Nets win 9th straight against Knicks in battle of New York
NEW YORK — It can’t be a rivalry if the results are this lopsided.
Even if the Knicks and Nets wanted to feed into the cross-bridge rivalry narrative — which they don’t — the numbers lean too drastically in Brooklyn’s favor.
Sunday’s 122-115 victory marked the Nets’ ninth straight victory over their nearby opponent. The Knicks have not beaten the Nets in the Kevin Durant and Kyrie Irving era. That did not change with Durant watching Sunday’s showdown from the sidelines nursing an MCL sprain in his right knee. Ben Simmons also missed Sunday’s game with soreness in his left knee.
“I think what makes it a competitive atmosphere is you have two New York teams,” Vaughn said ahead of tip-off against the Knicks on Saturday. “We’re always jockeying for new fans, old fans, the attention, big city — but I think it needs to grow some more by having some more meaningful games before it gets to (a rivalry).
The NBA deemed the week of Jan. 21-28 as a league-wide rivalry week. The Nets played the Philadelphia 76ers in a game with playoff implications given the proximity of the Nets and Sixers in the Eastern Conference standings.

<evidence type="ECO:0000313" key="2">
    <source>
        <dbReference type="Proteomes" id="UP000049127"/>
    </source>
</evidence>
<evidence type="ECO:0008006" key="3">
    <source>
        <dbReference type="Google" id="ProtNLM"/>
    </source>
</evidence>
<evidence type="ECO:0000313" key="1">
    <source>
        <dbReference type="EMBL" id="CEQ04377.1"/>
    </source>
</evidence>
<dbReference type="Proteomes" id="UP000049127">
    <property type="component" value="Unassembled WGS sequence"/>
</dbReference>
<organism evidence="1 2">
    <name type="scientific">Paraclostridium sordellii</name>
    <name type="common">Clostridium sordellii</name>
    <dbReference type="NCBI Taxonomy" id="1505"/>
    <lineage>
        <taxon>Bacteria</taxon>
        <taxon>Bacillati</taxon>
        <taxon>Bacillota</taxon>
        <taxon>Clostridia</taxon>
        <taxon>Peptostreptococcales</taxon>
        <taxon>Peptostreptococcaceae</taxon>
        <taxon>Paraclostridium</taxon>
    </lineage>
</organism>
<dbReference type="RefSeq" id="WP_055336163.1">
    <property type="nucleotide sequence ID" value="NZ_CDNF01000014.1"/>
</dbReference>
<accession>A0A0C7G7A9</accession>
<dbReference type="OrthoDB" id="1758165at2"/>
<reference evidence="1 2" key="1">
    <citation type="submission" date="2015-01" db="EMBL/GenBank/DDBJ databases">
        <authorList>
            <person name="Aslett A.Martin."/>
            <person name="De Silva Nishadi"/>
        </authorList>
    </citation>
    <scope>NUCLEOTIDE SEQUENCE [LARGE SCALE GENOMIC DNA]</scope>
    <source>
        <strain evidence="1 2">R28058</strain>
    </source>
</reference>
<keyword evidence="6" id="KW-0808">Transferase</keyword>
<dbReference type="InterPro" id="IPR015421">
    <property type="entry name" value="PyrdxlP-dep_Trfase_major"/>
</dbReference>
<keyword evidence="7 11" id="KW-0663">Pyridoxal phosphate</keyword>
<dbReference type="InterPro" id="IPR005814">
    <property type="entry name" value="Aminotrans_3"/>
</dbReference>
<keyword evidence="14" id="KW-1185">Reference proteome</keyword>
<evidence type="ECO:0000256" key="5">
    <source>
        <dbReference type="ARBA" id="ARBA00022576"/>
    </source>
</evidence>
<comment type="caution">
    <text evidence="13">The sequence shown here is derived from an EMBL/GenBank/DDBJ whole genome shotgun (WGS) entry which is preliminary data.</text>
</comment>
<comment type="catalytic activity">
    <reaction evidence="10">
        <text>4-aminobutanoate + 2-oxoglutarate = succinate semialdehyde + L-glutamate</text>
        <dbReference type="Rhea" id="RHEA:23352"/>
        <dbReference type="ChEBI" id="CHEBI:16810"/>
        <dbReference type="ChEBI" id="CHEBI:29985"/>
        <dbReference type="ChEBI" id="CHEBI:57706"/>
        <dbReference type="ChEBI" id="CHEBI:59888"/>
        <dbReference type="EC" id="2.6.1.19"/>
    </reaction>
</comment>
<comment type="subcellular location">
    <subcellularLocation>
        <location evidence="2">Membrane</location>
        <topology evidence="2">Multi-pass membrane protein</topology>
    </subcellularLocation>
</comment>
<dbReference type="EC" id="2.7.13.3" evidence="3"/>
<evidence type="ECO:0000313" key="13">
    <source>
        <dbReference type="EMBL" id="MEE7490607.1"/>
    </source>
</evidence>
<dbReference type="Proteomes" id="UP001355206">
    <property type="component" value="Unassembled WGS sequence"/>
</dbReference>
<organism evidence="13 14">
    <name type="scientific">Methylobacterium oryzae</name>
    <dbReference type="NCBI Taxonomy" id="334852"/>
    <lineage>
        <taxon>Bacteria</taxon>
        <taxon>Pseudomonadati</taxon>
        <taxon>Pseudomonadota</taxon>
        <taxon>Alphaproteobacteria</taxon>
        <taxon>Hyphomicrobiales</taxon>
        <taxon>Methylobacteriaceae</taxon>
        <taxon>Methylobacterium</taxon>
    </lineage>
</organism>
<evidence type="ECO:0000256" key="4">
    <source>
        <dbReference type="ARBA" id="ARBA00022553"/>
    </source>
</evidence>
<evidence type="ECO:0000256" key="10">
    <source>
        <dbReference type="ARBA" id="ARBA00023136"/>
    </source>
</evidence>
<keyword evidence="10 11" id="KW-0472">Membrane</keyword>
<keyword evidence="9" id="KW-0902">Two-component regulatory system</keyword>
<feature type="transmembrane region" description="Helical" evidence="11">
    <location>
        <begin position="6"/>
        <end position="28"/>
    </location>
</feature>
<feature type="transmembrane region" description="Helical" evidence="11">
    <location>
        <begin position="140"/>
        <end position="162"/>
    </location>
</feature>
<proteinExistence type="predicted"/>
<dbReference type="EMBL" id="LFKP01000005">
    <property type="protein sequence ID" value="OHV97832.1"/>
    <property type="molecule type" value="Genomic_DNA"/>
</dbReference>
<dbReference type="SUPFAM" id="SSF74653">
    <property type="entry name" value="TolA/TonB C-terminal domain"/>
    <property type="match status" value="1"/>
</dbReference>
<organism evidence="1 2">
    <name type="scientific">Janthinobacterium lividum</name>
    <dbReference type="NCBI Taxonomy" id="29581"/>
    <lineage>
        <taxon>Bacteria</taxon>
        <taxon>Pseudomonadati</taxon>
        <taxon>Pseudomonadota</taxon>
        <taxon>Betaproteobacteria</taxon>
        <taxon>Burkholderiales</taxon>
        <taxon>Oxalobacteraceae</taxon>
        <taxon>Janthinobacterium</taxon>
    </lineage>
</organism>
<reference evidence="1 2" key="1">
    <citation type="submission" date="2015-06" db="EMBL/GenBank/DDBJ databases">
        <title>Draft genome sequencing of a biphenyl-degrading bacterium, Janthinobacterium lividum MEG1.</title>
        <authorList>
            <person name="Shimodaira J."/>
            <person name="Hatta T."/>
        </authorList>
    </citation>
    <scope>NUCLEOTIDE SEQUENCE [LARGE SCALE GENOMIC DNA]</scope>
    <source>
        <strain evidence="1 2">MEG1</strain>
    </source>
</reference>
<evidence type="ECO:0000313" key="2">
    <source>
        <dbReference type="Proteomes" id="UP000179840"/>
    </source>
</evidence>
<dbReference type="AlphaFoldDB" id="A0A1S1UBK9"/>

The breadcrumbs, of course, suggest the rivalry is deeper than just their record or the two cities’ proximity to each other: The Sixers traded Simmons, Seth Curry, Andre Drummond and two first-round picks to the Nets for James Harden last season. Both Harden and Simmons wanted out of their respective cities, with Simmons enduring a particularly toxic departure from Philadelphia.
Yet Durant maintained there’s no rivalry between Philly and Brooklyn, that rivalries are scarce in the NBA because teams typically don’t play enough meaningful games to create legitimate tension.
Vaughn offered a similar view when discussing the relationship with the Knicks. He leaned on his experience as point guard for the Kansas Jayhawks to give some perspective.
“Kansas-Missouri used to be a rivalry. North Carolina and Duke. Those are rivalries where you’ve played so many games and you’ve established a rapport that probably isn’t likable amongst the two teams for a long time, maybe even generations,” Vaughn said. “That would be my immediate reflection of what a rivalry is. But free agency and movement, you can try to navigate and create a rivalry, but until you have a history of playing each other, I don’t think it really exists.”
Vaughn said Celtics-Lakers remains one of the NBA’s only legitimate rivalries.
“I can remember that as a kid. That’s a rivalry. That’s generational,” he said. “I grew up: Sundays, going to church, couldn’t wait until I got back home to see the Lakers play Boston. That’s a rivalry that I still remember to this day that still exists. It’s history.”